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who do you create for?

Bird in the Bamboo

As we turn the page to this new year, I’ve been observing the ritual “best of 2013” posts along with the plethora of new projects being launched (mine included) and I’ve noticed a handful of declarations to start making pictures for oneself, to ignore the Likes, Shares, +1’s and retweets, and to push back from social media. There is irony in making that announcement on Twitter or to write a blog post and promote it on Social Media but that’s not what I want to focus on, instead I’d like to point you to an article on blogging I read yesterday. While the writer  gives two excellent pieces of advice on blogging, I’ve been practicing this approach in my photography for some time now.

First, write for yourself, both your present self whose thinking will be clarified by distilling an idea through writing and editing, and your future self who will be able to look back on these words and be reminded of the context in which they were written.

This idea of creating for yourself is very different from those who believe their photography is about self-expression when they say they are making pictures for themselves. It is at the same time more selfish but less narcissistic and I think it leads to much better photographs. When I am photographing, I am always looking for a better way to say something and sometimes when I make a photograph, I realize what I thought I wanted to say isn’t exactly what I really meant. That’s when I go back to the drawing board. A good example of this is my night market project. After photographing the market the first year, I decided the pictures were not right. The content just wasn’t there and when I went back the second year, my thoughts around what I wanted to say and how it needed to be said became clearer to me. And as I edit and write for this project, I am even thinking of going back for a third year. I must admit though photographing for the future me hasn’t been something I’ve done with any presence of mind. I do have a gallery of single photographs that are markers of my journey. I remember the details of how they were made and more importantly why I made them. I keep them upfront because I want to be reminded of the important lessons along the way as I learned to exercise my visual voice.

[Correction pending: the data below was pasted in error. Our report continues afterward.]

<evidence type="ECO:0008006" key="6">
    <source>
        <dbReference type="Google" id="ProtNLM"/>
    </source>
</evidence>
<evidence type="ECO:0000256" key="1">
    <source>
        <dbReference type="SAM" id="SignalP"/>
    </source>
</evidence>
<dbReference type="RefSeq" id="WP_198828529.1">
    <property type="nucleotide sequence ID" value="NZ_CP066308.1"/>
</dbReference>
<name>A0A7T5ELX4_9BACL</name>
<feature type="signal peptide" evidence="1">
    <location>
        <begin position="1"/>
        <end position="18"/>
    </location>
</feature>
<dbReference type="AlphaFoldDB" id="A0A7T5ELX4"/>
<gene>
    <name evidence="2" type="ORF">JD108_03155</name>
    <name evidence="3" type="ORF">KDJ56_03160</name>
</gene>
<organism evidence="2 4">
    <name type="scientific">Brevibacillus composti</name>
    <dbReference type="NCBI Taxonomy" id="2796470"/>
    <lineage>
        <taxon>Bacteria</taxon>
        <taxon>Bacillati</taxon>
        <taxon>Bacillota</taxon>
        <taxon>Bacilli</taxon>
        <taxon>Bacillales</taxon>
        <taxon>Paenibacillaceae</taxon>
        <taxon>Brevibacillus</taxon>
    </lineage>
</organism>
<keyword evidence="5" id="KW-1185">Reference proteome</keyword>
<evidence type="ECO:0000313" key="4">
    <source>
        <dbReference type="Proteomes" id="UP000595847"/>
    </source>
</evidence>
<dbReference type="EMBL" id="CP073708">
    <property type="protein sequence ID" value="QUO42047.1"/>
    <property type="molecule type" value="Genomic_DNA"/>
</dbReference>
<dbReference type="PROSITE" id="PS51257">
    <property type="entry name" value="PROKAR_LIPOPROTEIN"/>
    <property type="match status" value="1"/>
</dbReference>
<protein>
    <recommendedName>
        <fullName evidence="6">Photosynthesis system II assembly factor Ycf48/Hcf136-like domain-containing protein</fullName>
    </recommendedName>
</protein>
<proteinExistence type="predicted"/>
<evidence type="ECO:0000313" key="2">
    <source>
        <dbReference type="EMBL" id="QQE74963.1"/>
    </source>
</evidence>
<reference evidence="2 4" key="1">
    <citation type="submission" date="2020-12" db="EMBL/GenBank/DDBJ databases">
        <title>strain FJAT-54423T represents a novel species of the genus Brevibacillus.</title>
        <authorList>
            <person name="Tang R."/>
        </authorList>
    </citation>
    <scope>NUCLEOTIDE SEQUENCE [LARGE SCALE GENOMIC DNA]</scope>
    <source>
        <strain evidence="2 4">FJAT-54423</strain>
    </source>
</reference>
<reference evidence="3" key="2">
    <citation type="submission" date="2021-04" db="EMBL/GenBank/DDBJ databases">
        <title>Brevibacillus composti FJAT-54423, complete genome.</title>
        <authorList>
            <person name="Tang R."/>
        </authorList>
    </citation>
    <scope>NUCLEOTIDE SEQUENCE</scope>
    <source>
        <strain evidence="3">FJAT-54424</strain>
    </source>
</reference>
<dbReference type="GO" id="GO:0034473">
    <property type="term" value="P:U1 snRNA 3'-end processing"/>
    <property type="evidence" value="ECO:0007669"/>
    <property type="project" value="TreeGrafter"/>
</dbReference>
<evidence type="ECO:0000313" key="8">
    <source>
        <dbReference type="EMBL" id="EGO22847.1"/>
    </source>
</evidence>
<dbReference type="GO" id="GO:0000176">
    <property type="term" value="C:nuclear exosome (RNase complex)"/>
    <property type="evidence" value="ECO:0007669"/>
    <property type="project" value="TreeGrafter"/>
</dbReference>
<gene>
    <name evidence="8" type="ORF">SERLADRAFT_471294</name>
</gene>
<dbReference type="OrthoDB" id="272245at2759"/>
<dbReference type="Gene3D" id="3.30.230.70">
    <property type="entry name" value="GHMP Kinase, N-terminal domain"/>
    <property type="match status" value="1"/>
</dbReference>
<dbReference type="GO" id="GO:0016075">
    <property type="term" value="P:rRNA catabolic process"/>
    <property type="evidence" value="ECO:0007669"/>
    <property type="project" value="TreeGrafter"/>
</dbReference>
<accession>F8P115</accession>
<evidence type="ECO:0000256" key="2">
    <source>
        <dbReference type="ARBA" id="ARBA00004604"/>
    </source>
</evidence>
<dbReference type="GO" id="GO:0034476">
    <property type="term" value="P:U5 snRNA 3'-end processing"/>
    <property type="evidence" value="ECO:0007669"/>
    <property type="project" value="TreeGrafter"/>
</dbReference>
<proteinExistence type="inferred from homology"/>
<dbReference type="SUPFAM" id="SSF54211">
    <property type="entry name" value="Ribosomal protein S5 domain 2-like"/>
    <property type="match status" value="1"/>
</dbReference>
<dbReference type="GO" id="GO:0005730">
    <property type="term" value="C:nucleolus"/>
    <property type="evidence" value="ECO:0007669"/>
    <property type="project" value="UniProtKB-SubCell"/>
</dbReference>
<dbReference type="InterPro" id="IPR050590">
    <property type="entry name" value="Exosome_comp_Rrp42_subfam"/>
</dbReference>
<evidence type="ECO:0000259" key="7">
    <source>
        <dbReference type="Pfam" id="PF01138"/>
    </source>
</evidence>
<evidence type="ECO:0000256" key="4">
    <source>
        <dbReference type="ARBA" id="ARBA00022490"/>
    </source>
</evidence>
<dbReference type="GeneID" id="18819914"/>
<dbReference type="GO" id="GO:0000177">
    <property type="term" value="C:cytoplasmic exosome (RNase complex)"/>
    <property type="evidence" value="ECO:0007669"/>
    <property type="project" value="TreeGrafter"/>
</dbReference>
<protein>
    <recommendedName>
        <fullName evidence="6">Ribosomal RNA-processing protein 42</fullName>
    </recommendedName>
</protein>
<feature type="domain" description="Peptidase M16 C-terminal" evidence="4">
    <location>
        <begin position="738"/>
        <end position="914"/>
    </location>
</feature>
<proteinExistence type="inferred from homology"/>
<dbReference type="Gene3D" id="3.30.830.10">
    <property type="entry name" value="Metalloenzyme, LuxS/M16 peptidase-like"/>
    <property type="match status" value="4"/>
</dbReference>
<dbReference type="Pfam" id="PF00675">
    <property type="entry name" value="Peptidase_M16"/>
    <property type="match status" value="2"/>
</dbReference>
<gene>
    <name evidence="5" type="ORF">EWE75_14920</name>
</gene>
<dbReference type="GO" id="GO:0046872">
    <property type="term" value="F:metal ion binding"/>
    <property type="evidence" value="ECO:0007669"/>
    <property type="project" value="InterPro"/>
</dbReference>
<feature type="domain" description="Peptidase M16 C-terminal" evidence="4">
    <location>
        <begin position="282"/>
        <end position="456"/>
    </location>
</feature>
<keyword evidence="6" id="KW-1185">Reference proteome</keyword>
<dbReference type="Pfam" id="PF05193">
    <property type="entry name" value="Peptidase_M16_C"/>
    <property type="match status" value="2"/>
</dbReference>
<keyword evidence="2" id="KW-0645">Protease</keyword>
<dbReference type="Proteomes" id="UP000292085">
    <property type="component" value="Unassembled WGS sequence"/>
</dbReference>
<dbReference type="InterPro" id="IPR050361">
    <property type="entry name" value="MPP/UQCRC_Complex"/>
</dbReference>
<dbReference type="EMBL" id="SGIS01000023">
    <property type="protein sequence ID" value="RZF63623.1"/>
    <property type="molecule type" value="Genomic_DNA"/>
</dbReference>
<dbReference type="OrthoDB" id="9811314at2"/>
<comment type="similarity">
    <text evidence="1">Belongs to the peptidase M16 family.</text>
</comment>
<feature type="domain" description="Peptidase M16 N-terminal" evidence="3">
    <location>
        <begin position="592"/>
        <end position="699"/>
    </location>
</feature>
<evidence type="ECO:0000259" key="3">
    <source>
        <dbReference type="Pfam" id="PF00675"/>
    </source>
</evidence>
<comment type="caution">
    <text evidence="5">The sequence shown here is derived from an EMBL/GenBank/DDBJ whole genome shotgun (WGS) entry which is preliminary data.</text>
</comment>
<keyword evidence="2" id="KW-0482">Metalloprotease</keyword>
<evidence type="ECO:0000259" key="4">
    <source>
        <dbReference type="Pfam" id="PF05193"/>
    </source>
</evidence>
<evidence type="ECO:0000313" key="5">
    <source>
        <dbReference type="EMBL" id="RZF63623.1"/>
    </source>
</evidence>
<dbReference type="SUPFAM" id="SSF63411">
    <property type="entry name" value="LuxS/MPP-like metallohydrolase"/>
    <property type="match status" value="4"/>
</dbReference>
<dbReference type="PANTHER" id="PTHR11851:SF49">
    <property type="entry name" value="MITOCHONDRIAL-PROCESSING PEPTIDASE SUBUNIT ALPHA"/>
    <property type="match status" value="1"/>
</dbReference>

Second, write for a single person who you have in mind as the perfect person to read what you write, almost like a letter, even if they never will, or a person who you’re sure will read it because of a connection you have to them.

I remember several years ago sitting at my first Artist Round Table (ART) listening to writer Wes Cecil  explain his process and share some stories from his writing life. He spoke about having one person for whom he writes, a friend in Seattle who reads everything he writes and provides feedback. They are so mentally and spiritually connected that once Wes was writing a piece and his friend already knew without having any kind of conversation with him. Following that ART, Ray and I spoke about this approach to focus my work and to not get paralyzed because of contrary albeit well-meaning advice. Making pictures for just one person is actually very freeing. No pressure to please multiple people instead I can just concentrate on the work, make lots of mistakes, and still receive critical feedback to help me move forward. The trick here is to pick that single person with great care and once you’ve done that, commit fully to this notion. I’ve seen people try this but the allure of validation from multiple sources is more attractive and they lapse back to creating (less successful) pictures they think will gain more attention. I’m not unlike many others with the same insecurities we all feel around wanting to be accepted but I just reached a place where the desire to make better pictures was far greater than needing to have this approval. That’s why making pictures for just one person in mind is good enough for me.